When I started my service with dapperQ, I did so for many reasons. Like Sharifa Murdock, the fashion powerhouse Black woman who founded Liberty Fairs, a progressive menswear tradeshow that is changing the landscape of fashion, I love “menswear.” I wanted to learn (and want to continue to learn) more about it and make it accessible to all. Moreover, I fully believe that leveraging style to dismantle oppressive binaries is congruent with my feminist values.
However, since dapperQ started in 2009, I began to notice that queer fashion media, designs, and conversations that celebrated masculinity were proliferating at the expense of femme visibility. To quote an article I published on Qwear:
Masculinity is often accepted as the gold standard example of radical transgressive style, particularly for bodies assigned female at birth (AFAB). AFAB individuals who dress feminine are often dismissed as normative and conforming to oppressive mainstream fashion rules. Furthermore, femmes, both cis and trans, are sometimes accused of lacking any real agency to consciously decide to wear lipstick, heels, fake eyelashes, and skirts as a means of communicating power and authority. The argument is that we have been indoctrinated to wear these oppressive artifacts and that, try as we might, the meaning behind said artifacts cannot be transcended.
However, perpetuating the belief that Western masculine style is superior to feminine style is in and of itself oppressive. (After all, masculinity is a social construct that varies across cultures. There are indeed cultures where makeup is considered masculine.) Dressing feminine can be just as much a middle finger to restrictive norms as dressing masculine. Femme fashion is radical and deserves space in the queer style narrative because it challenges the racial, ethnic, cultural, age, and size beauty norms set forth by the fashion industry.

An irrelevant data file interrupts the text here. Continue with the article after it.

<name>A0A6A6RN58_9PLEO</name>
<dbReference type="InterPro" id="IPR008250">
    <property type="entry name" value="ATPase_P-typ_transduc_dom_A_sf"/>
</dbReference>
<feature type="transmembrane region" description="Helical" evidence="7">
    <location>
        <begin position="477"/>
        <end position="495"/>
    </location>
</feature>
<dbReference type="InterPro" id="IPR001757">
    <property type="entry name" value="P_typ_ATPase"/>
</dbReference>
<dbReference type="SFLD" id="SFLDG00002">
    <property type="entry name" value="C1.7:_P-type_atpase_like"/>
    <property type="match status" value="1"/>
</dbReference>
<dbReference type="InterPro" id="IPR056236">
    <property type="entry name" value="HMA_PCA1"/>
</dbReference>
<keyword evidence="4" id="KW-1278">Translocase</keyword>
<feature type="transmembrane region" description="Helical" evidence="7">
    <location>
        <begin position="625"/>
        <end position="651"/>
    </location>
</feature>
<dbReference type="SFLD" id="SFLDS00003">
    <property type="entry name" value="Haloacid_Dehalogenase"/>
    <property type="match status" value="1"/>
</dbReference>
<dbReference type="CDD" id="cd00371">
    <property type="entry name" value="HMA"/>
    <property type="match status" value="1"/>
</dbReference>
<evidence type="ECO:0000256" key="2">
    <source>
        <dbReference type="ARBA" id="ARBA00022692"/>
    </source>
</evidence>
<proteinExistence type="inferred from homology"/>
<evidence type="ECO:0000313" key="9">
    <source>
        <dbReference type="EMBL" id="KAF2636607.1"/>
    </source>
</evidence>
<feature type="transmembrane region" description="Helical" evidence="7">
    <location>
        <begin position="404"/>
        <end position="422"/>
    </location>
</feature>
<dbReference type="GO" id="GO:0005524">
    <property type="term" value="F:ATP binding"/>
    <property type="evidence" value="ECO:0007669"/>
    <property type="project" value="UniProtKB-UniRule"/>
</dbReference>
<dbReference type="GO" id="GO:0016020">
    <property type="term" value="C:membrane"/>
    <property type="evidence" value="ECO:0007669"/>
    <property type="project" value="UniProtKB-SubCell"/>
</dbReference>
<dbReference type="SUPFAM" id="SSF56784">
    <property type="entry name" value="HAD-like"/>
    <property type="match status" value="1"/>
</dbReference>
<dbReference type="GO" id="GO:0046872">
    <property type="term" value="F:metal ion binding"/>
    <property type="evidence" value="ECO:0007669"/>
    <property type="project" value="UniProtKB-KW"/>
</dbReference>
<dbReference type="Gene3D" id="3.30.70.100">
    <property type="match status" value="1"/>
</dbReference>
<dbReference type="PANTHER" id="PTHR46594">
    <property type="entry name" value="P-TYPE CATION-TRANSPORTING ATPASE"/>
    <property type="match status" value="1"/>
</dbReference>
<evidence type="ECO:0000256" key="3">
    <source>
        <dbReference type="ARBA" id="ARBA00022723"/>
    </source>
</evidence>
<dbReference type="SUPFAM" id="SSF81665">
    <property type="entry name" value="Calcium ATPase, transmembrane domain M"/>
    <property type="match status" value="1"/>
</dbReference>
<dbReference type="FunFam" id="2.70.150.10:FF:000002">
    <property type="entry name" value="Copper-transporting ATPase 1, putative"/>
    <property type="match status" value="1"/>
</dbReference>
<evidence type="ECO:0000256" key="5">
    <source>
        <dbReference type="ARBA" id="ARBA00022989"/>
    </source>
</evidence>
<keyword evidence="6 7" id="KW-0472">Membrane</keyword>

For me, my style is all about reclaiming and redefining femininity. It is being unapologetically femme in its response to pressures from queer-normativity and heteronormativity to present more masculine and more androgynous. It is taking my beauty away from the male gaze. It is celebrating my beauty in a world that holds whiteness as the yardstick against which all “others” are judged.
Photo by Alljackedup
I certainly believe that dapperQ is an important space. It is a first-of-its-kind, premier resource for the sartorially smart who do not find a home on binary platforms like Cosmo or GQ. dapperQ will remain that resource. However, I also want to create space for femmes. The importance and demand for such a space could be best summed up by one of my favorite femme style icons, Chaka Bachmann of The Defiant Femme:
In general, people assume that for Femmes it is easier, because hey, there are so many straight feminine people on the runway, so shouldn’t that be sufficient? The answer is simply no! No, it is not sufficient. We do not feel part of an industry that reproduces oppression, that polices bodies in all its aspects, that is not queer nor subversive or critical, that appropriates and dismisses as it sees fit – or as the capitalist maximise-profit-equation dictates and that produces its goods in a way that pushes local and global inequality forward.
After having some inspiring conversations with a number of femmes, I decided to launch Hi Femme!, a partner project to dapperQ that will celebrate femme fashion in all of its forms. So, to answer the question below, we can now add Hi Femme! to the list of queer style resources for (and by) femmes.
If you or someone you know is interested in being featured on dapperQ’s “Hi Femme!” project, e-mail us at [email protected] with “Hi Femme!” in the subject line. Also, follow Hi Femme! on Instagram at @hifemme
Welcome, femme fam!
*Feature image by LuzMarina Serrano